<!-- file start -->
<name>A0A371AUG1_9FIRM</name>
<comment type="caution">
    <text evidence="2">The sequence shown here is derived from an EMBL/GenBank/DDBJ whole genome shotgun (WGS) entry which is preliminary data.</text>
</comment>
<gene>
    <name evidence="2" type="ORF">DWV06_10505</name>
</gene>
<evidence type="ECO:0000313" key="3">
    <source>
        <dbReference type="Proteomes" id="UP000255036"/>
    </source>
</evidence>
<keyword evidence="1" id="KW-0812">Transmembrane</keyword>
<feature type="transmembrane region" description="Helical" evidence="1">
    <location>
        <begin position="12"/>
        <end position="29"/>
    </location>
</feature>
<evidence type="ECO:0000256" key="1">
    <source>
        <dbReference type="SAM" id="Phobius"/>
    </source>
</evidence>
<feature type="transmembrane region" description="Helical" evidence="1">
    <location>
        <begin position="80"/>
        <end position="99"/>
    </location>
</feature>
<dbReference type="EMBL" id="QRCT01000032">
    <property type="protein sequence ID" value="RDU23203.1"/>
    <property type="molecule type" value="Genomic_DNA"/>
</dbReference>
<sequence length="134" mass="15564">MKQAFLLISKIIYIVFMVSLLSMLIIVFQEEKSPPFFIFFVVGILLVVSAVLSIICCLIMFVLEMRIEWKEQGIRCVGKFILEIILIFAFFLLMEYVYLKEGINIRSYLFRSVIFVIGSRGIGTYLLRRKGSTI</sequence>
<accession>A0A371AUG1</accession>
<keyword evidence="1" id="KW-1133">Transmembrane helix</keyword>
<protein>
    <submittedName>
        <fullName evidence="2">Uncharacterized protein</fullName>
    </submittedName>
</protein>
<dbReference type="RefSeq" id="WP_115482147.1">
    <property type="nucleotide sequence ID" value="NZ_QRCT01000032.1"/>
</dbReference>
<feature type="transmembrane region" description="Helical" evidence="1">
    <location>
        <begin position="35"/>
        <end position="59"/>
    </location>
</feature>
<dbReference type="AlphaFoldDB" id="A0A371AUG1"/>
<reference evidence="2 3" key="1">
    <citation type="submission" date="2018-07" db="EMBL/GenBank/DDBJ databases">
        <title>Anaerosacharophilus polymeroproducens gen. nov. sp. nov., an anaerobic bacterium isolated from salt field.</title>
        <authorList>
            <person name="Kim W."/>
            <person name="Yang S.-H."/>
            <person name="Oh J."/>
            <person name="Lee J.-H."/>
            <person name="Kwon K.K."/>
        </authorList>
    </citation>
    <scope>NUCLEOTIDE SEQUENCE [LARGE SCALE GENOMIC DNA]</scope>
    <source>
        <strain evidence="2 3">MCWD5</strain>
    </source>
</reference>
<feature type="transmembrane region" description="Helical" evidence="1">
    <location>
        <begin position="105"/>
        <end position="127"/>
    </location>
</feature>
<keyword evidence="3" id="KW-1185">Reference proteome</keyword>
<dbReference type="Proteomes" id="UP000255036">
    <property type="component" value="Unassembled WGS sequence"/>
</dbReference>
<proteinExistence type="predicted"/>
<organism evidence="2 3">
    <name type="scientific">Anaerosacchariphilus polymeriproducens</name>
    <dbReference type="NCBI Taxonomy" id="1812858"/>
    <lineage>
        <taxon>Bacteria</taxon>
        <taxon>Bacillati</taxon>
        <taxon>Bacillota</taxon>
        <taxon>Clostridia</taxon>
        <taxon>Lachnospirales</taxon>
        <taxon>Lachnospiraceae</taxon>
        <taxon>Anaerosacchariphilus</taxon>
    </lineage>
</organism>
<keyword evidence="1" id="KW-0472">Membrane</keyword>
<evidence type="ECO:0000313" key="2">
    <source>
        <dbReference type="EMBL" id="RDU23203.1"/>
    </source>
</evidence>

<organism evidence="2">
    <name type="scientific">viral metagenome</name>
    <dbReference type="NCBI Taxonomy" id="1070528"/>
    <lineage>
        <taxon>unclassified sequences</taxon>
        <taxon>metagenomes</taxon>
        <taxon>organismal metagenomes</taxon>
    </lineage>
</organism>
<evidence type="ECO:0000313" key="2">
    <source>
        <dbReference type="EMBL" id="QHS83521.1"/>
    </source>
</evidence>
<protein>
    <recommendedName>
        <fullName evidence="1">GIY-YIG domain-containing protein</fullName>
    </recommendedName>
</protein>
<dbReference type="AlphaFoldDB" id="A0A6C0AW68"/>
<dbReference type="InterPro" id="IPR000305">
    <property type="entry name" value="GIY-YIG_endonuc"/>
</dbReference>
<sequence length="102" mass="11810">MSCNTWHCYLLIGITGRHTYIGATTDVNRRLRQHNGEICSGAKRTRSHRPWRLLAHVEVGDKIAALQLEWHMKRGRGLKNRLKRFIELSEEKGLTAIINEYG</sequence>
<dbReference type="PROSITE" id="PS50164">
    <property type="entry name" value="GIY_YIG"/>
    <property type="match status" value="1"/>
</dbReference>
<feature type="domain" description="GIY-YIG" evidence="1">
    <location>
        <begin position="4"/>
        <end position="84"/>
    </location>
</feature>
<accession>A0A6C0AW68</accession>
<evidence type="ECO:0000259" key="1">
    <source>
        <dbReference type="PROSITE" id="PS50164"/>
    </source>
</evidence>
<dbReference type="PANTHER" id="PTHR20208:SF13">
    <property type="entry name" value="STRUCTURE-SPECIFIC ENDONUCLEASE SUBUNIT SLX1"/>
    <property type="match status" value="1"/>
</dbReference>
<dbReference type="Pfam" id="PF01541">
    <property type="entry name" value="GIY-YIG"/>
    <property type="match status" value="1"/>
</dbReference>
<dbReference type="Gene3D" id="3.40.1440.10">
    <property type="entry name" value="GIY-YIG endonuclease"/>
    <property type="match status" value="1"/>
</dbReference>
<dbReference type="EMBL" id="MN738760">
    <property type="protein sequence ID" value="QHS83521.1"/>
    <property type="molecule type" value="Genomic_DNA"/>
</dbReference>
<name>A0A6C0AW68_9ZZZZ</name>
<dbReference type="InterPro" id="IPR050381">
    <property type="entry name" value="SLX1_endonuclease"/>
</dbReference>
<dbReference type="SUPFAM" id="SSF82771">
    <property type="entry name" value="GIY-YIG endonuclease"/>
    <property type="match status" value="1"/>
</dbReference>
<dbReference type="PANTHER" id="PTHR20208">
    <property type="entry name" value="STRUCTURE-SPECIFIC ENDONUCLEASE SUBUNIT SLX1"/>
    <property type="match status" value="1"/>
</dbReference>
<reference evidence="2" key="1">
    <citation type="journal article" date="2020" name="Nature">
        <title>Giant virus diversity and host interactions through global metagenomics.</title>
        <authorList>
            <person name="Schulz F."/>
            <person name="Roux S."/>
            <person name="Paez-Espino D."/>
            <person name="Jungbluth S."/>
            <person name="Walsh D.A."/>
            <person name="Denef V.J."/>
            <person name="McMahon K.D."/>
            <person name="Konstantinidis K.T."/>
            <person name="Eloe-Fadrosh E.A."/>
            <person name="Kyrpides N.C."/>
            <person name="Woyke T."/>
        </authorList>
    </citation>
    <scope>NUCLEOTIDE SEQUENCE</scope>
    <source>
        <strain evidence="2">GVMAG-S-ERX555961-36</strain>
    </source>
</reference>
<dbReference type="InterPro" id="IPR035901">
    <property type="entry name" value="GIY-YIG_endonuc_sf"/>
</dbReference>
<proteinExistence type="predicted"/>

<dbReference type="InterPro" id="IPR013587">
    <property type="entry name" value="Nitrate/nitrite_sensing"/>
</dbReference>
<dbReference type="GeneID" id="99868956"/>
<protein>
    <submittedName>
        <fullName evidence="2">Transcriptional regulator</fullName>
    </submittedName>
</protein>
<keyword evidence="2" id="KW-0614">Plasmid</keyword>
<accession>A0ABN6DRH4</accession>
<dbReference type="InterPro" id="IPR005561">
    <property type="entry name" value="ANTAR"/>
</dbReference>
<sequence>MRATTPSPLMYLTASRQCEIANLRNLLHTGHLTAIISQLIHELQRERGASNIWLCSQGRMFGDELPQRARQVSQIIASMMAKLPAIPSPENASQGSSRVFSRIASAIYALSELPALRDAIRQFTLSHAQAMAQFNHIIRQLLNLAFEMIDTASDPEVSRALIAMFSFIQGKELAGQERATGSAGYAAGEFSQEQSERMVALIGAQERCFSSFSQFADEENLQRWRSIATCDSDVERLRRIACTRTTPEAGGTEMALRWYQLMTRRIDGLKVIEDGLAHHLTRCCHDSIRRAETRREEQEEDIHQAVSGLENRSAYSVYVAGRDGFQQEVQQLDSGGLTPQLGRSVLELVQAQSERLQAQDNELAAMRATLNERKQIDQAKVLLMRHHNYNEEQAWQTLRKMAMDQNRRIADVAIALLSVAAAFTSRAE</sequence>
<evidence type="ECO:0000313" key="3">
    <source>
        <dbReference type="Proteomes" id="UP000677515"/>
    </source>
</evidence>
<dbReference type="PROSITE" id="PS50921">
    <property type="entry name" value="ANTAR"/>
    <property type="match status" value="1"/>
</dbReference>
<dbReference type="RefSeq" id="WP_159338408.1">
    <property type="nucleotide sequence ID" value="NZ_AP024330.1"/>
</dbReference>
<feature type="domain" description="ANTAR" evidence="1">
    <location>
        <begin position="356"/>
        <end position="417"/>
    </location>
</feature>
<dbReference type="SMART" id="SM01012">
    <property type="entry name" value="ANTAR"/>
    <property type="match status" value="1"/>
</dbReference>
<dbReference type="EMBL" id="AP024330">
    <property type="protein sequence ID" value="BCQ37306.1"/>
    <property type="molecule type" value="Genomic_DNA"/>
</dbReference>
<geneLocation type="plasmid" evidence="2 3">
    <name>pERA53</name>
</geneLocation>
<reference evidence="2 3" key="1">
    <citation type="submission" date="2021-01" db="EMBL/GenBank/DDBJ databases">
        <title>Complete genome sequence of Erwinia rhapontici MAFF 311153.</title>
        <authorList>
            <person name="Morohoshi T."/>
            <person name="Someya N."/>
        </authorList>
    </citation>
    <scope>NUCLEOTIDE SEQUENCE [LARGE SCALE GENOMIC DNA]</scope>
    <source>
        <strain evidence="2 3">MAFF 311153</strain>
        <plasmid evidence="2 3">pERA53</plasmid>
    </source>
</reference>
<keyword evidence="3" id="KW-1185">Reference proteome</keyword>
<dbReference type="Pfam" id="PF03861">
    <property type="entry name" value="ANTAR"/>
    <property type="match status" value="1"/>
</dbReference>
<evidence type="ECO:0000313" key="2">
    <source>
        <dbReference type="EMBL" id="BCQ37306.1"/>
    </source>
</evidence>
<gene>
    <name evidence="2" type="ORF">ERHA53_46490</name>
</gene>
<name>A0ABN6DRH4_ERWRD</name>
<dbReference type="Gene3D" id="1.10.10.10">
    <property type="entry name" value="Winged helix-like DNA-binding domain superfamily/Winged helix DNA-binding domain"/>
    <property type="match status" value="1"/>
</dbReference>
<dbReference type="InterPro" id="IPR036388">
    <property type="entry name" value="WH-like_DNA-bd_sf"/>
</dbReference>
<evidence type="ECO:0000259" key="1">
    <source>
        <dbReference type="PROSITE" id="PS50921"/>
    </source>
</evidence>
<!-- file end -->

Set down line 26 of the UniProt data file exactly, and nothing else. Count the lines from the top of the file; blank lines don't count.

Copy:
    <location>